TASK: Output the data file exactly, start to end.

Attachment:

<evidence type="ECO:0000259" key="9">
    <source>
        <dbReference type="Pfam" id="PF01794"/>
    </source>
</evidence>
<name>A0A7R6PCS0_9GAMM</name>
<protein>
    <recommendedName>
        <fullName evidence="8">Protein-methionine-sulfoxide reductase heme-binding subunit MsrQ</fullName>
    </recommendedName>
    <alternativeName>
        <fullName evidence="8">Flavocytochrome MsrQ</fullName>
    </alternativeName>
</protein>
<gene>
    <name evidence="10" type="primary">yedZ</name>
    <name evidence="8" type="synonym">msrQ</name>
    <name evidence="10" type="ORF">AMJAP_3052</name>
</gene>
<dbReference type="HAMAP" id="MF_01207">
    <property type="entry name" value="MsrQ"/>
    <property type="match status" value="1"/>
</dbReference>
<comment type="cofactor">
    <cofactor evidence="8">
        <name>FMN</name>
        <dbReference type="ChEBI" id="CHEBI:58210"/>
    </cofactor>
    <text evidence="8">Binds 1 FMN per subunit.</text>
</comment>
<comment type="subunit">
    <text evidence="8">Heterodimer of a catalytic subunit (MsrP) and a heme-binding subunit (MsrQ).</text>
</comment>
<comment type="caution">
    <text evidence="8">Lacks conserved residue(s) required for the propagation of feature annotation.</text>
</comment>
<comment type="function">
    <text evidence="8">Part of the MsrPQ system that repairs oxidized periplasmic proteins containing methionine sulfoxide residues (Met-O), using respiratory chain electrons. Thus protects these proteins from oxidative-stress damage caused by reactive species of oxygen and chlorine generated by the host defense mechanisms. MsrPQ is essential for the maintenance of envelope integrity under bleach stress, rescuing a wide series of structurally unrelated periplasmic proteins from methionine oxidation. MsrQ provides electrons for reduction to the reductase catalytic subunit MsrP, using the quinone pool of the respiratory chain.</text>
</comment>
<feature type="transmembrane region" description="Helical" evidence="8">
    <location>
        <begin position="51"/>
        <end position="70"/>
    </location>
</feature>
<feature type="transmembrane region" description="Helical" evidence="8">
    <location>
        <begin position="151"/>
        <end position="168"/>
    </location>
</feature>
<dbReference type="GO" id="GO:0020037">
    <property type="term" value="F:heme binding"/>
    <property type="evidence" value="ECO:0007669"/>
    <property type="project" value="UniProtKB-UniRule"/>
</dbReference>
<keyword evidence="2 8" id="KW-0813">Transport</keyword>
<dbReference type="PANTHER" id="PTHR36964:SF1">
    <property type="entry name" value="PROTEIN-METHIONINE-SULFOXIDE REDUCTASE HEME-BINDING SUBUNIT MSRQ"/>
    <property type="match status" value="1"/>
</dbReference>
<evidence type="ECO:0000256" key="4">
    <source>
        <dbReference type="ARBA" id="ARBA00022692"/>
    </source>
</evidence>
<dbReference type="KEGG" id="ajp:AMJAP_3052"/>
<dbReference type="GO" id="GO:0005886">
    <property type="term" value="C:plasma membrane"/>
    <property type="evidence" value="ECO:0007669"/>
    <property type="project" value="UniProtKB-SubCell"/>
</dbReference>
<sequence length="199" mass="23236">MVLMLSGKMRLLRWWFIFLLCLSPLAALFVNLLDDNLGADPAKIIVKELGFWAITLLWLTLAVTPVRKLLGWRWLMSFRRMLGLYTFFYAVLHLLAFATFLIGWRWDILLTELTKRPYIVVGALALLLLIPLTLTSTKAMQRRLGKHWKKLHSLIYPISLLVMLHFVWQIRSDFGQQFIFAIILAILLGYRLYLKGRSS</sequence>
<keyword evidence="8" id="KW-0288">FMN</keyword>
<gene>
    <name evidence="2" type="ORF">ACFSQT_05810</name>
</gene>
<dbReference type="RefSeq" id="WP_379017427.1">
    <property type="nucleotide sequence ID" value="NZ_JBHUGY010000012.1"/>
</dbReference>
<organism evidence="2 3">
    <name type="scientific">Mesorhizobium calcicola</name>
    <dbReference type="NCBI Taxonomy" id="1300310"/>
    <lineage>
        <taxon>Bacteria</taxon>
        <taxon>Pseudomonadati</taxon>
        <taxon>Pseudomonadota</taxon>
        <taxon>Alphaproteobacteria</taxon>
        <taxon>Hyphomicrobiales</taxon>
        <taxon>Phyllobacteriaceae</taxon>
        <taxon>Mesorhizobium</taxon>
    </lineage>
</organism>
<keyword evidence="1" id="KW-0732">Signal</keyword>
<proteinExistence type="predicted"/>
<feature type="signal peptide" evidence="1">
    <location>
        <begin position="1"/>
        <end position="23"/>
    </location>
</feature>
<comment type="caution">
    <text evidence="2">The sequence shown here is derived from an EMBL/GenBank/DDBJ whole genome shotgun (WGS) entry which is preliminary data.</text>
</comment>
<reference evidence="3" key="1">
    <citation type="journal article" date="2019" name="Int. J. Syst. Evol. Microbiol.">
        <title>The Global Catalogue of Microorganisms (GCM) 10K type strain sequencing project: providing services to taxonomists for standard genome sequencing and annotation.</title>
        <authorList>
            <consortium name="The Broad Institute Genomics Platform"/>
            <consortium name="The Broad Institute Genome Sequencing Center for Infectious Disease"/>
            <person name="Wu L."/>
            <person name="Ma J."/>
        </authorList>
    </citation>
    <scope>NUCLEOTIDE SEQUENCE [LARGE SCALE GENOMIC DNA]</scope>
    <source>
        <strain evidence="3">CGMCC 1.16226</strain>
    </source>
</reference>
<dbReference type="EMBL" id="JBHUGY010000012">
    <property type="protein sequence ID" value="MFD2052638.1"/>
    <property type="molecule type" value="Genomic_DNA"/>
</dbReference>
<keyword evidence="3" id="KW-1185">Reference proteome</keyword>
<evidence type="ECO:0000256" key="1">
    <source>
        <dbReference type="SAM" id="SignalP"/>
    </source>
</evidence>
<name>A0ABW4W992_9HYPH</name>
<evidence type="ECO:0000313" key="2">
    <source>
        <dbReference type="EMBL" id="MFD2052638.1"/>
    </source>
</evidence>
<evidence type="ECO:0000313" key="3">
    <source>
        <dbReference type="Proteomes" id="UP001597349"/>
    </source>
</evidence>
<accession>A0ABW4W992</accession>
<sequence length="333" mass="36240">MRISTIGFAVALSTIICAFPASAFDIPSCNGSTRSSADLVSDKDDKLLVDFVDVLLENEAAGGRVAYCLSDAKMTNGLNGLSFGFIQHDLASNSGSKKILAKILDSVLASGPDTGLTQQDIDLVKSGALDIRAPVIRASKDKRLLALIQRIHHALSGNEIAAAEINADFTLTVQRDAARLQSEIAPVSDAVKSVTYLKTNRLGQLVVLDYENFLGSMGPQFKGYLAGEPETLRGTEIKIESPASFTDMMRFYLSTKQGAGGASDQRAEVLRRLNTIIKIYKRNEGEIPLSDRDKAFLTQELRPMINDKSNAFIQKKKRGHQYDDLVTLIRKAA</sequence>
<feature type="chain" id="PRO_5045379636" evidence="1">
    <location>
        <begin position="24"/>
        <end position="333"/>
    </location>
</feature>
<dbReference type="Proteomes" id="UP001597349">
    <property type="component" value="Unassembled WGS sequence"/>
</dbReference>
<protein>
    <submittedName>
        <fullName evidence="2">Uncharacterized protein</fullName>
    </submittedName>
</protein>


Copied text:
<evidence type="ECO:0000259" key="9">
    <source>
        <dbReference type="Pfam" id="PF01794"/>
    </source>
</evidence>
<name>A0A7R6PCS0_9GAMM</name>
<protein>
    <recommendedName>
        <fullName evidence="8">Protein-methionine-sulfoxide reductase heme-binding subunit MsrQ</fullName>
    </recommendedName>
    <alternativeName>
        <fullName evidence="8">Flavocytochrome MsrQ</fullName>
    </alternativeName>
</protein>
<gene>
    <name evidence="10" type="primary">yedZ</name>
    <name evidence="8" type="synonym">msrQ</name>
    <name evidence="10" type="ORF">AMJAP_3052</name>
</gene>
<dbReference type="HAMAP" id="MF_01207">
    <property type="entry name" value="MsrQ"/>
    <property type="match status" value="1"/>
</dbReference>
<comment type="cofactor">
    <cofactor evidence="8">
        <name>FMN</name>
        <dbReference type="ChEBI" id="CHEBI:58210"/>
    </cofactor>
    <text evidence="8">Binds 1 FMN per subunit.</text>
</comment>
<comment type="subunit">
    <text evidence="8">Heterodimer of a catalytic subunit (MsrP) and a heme-binding subunit (MsrQ).</text>
</comment>
<comment type="caution">
    <text evidence="8">Lacks conserved residue(s) required for the propagation of feature annotation.</text>
</comment>
<comment type="function">
    <text evidence="8">Part of the MsrPQ system that repairs oxidized periplasmic proteins containing methionine sulfoxide residues (Met-O), using respiratory chain electrons. Thus protects these proteins from oxidative-stress damage caused by reactive species of oxygen and chlorine generated by the host defense mechanisms. MsrPQ is essential for the maintenance of envelope integrity under bleach stress, rescuing a wide series of structurally unrelated periplasmic proteins from methionine oxidation. MsrQ provides electrons for reduction to the reductase catalytic subunit MsrP, using the quinone pool of the respiratory chain.</text>
</comment>
<feature type="transmembrane region" description="Helical" evidence="8">
    <location>
        <begin position="51"/>
        <end position="70"/>
    </location>
</feature>
<feature type="transmembrane region" description="Helical" evidence="8">
    <location>
        <begin position="151"/>
        <end position="168"/>
    </location>
</feature>
<dbReference type="GO" id="GO:0020037">
    <property type="term" value="F:heme binding"/>
    <property type="evidence" value="ECO:0007669"/>
    <property type="project" value="UniProtKB-UniRule"/>
</dbReference>
<keyword evidence="2 8" id="KW-0813">Transport</keyword>
<dbReference type="PANTHER" id="PTHR36964:SF1">
    <property type="entry name" value="PROTEIN-METHIONINE-SULFOXIDE REDUCTASE HEME-BINDING SUBUNIT MSRQ"/>
    <property type="match status" value="1"/>
</dbReference>
<evidence type="ECO:0000256" key="4">
    <source>
        <dbReference type="ARBA" id="ARBA00022692"/>
    </source>
</evidence>
<dbReference type="KEGG" id="ajp:AMJAP_3052"/>
<dbReference type="GO" id="GO:0005886">
    <property type="term" value="C:plasma membrane"/>
    <property type="evidence" value="ECO:0007669"/>
    <property type="project" value="UniProtKB-SubCell"/>
</dbReference>
<sequence length="199" mass="23236">MVLMLSGKMRLLRWWFIFLLCLSPLAALFVNLLDDNLGADPAKIIVKELGFWAITLLWLTLAVTPVRKLLGWRWLMSFRRMLGLYTFFYAVLHLLAFATFLIGWRWDILLTELTKRPYIVVGALALLLLIPLTLTSTKAMQRRLGKHWKKLHSLIYPISLLVMLHFVWQIRSDFGQQFIFAIILAILLGYRLYLKGRSS</sequence>
<keyword evidence="8" id="KW-0288">FMN</keyword>
<gene>
    <name evidence="2" type="ORF">ACFSQT_05810</name>
</gene>
<dbReference type="RefSeq" id="WP_379017427.1">
    <property type="nucleotide sequence ID" value="NZ_JBHUGY010000012.1"/>
</dbReference>
<organism evidence="2 3">
    <name type="scientific">Mesorhizobium calcicola</name>
    <dbReference type="NCBI Taxonomy" id="1300310"/>
    <lineage>
        <taxon>Bacteria</taxon>
        <taxon>Pseudomonadati</taxon>
        <taxon>Pseudomonadota</taxon>
        <taxon>Alphaproteobacteria</taxon>
        <taxon>Hyphomicrobiales</taxon>
        <taxon>Phyllobacteriaceae</taxon>
        <taxon>Mesorhizobium</taxon>
    </lineage>
</organism>
<keyword evidence="1" id="KW-0732">Signal</keyword>
<proteinExistence type="predicted"/>
<feature type="signal peptide" evidence="1">
    <location>
        <begin position="1"/>
        <end position="23"/>
    </location>
</feature>
<comment type="caution">
    <text evidence="2">The sequence shown here is derived from an EMBL/GenBank/DDBJ whole genome shotgun (WGS) entry which is preliminary data.</text>
</comment>
<reference evidence="3" key="1">
    <citation type="journal article" date="2019" name="Int. J. Syst. Evol. Microbiol.">
        <title>The Global Catalogue of Microorganisms (GCM) 10K type strain sequencing project: providing services to taxonomists for standard genome sequencing and annotation.</title>
        <authorList>
            <consortium name="The Broad Institute Genomics Platform"/>
            <consortium name="The Broad Institute Genome Sequencing Center for Infectious Disease"/>
            <person name="Wu L."/>
            <person name="Ma J."/>
        </authorList>
    </citation>
    <scope>NUCLEOTIDE SEQUENCE [LARGE SCALE GENOMIC DNA]</scope>
    <source>
        <strain evidence="3">CGMCC 1.16226</strain>
    </source>
</reference>
<dbReference type="EMBL" id="JBHUGY010000012">
    <property type="protein sequence ID" value="MFD2052638.1"/>
    <property type="molecule type" value="Genomic_DNA"/>
</dbReference>
<keyword evidence="3" id="KW-1185">Reference proteome</keyword>
<evidence type="ECO:0000256" key="1">
    <source>
        <dbReference type="SAM" id="SignalP"/>
    </source>
</evidence>
<name>A0ABW4W992_9HYPH</name>
<evidence type="ECO:0000313" key="2">
    <source>
        <dbReference type="EMBL" id="MFD2052638.1"/>
    </source>
</evidence>
<evidence type="ECO:0000313" key="3">
    <source>
        <dbReference type="Proteomes" id="UP001597349"/>
    </source>
</evidence>
<accession>A0ABW4W992</accession>
<sequence length="333" mass="36240">MRISTIGFAVALSTIICAFPASAFDIPSCNGSTRSSADLVSDKDDKLLVDFVDVLLENEAAGGRVAYCLSDAKMTNGLNGLSFGFIQHDLASNSGSKKILAKILDSVLASGPDTGLTQQDIDLVKSGALDIRAPVIRASKDKRLLALIQRIHHALSGNEIAAAEINADFTLTVQRDAARLQSEIAPVSDAVKSVTYLKTNRLGQLVVLDYENFLGSMGPQFKGYLAGEPETLRGTEIKIESPASFTDMMRFYLSTKQGAGGASDQRAEVLRRLNTIIKIYKRNEGEIPLSDRDKAFLTQELRPMINDKSNAFIQKKKRGHQYDDLVTLIRKAA</sequence>
<feature type="chain" id="PRO_5045379636" evidence="1">
    <location>
        <begin position="24"/>
        <end position="333"/>
    </location>
</feature>
<dbReference type="Proteomes" id="UP001597349">
    <property type="component" value="Unassembled WGS sequence"/>
</dbReference>
<protein>
    <submittedName>
        <fullName evidence="2">Uncharacterized protein</fullName>
    </submittedName>
</protein>